Here’s another little tale of Arith the dragon. No Ellie the witch yet; this is kind of a prequel to Don’t Cheek Witches and Through the Rainbow. There will be more to come, because of course we need to know how the two get together. 😉 This part of the story came about when writing to a prompt from my writers’ group. The prompt became the last line of the piece.
(This story originally featured in my local newspaper, the Falkirk Herald.)
Arith’s chains rattled as he was marched through the town. The guards had left him enough slack to walk, but only just. The rest of his body was bound too, so tightly that the metal round his torso made no noise. He didn’t care. He deserved it. Deserved the mutters and curses of the crowd. Head down, he walked until a yank on his chains stopped him. The voices were louder now, angrier, and there were more of them. He had reached the castle courtyard.
‘Arith the Red!’ At that voice, he had to look up. He had expected the Mayor, maybe even one of the Princes. Now he understood how serious the situation was. On the platform before him stood the King himself.
‘Arith the Red,’ the King continued, ‘You have committed the most serious of crimes for your kind, the destruction by fire of the village of Lymeth, and the death of six villagers, and two unidentified others. Do you have anything to say?’
Arith tried to speak, but only a hiss escaped his dry mouth. Huge tears rolled down his cheeks.
‘What’s that?’ The King barked.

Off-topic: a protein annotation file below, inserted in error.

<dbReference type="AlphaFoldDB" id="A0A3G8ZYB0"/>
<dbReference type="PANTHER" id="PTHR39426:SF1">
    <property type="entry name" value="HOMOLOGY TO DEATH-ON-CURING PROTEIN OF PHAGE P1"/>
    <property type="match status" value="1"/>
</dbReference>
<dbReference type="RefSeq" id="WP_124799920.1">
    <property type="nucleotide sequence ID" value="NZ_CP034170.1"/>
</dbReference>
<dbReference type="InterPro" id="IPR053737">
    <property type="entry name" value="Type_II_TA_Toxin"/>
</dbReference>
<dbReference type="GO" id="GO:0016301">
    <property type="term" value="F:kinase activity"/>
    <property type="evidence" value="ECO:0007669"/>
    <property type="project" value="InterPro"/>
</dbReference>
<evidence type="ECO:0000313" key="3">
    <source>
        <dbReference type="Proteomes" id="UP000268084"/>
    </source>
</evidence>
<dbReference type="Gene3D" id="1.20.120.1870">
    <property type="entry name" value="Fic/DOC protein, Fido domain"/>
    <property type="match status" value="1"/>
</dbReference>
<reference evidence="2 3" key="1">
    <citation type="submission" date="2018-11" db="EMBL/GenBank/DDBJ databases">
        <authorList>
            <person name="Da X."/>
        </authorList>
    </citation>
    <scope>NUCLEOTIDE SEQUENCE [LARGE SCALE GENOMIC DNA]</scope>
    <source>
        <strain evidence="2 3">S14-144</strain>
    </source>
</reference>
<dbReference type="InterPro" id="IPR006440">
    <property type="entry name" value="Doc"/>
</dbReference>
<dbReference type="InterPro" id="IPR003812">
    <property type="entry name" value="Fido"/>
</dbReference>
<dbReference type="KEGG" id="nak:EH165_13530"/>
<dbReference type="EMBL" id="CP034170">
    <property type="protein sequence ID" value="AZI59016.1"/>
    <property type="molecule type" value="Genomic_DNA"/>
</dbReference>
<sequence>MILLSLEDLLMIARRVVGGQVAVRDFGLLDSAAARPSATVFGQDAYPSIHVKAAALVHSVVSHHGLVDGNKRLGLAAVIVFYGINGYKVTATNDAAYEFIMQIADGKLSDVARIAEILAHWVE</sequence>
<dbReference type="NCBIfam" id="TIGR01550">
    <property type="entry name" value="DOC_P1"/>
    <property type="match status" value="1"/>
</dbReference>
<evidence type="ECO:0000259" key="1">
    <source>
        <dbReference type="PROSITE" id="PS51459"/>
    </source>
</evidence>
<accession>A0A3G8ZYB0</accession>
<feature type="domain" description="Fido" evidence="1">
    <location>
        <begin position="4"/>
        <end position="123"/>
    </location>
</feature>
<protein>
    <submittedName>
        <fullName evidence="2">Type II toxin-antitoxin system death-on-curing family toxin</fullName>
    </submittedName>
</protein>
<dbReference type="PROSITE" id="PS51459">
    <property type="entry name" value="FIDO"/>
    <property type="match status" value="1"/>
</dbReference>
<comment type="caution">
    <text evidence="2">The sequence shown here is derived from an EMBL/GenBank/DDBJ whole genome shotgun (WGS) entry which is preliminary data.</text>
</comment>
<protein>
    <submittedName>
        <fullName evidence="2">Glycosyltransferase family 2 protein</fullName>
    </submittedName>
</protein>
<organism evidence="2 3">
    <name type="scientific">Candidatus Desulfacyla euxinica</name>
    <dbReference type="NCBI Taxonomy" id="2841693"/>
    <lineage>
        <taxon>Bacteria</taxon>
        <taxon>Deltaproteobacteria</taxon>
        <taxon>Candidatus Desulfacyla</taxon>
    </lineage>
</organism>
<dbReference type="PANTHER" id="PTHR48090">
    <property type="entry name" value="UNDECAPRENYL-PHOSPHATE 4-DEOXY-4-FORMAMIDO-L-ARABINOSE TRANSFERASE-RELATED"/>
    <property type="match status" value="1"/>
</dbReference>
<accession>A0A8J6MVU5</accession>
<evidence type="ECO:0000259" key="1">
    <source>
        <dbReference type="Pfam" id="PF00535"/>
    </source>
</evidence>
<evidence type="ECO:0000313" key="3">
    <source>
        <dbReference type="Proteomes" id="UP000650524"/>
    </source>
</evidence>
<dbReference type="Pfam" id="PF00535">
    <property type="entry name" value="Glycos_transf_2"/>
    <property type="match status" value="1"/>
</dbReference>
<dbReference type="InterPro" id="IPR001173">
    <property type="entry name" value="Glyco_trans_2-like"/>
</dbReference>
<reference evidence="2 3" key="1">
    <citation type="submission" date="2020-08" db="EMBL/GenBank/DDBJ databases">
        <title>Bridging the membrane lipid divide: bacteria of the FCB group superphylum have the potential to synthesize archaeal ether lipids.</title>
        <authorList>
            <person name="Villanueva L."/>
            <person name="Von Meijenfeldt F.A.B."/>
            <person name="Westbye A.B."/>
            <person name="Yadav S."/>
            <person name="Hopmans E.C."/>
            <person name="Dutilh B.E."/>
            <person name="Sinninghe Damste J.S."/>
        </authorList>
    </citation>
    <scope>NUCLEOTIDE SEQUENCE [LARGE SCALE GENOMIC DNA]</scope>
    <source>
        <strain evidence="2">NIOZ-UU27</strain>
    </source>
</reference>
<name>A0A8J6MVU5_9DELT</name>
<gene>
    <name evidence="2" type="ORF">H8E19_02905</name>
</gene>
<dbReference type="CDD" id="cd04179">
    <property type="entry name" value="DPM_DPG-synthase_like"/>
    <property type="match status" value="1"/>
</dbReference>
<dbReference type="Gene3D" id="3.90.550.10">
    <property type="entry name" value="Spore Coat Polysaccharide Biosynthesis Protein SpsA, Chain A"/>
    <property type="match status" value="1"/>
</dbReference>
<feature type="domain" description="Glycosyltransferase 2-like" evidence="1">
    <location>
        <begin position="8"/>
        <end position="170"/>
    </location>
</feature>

‘I’m sorry’, whispered Arith. ‘It was an accident…’ Then realising how ridiculous that sounded, he stopped.
‘An accident.’ The King spoke softly, terribly. ‘How can you call what you did an accident?’
‘I was angry…’ But Arith tailed off. It was no use. Whatever had happened before the village burned, it did not change the awful thing he had done. There was no point in trying to explain further. He hung his head again.
The crowd were murmuring again now, and a few brave souls jeered.
The King sighed. Somehow, he knew there was more to the story, but the prisoner hadn’t explained, and without witnesses, the explanation would be no help, anyway. For the creature’s own safety from the mob, (or indeed, the mob’s safety from Arith), he had to act.
‘Arith the Red, you are hereby imprisoned in the castle dungeons until I see fit. Your dungeon will be of ice, like the chains that bind you, lest you decide to disobey the law again and use your flame to escape. Take him away!’
Arith the Red Dragon of Rethmore stumbled forward as the guards pulled his chains once more. The crowd receded, some now cheering; others still booing and shouting insults. Through the inner gates, then down a winding stair that seemed to go on forever and was scarcely wide enough. As he stepped into the ice cave, his guard released the chains, coiling them and stepping back. Arith tried to stretch his wings, but could only open one at a time in his narrow prison.
The door shut, and he heard the key turn.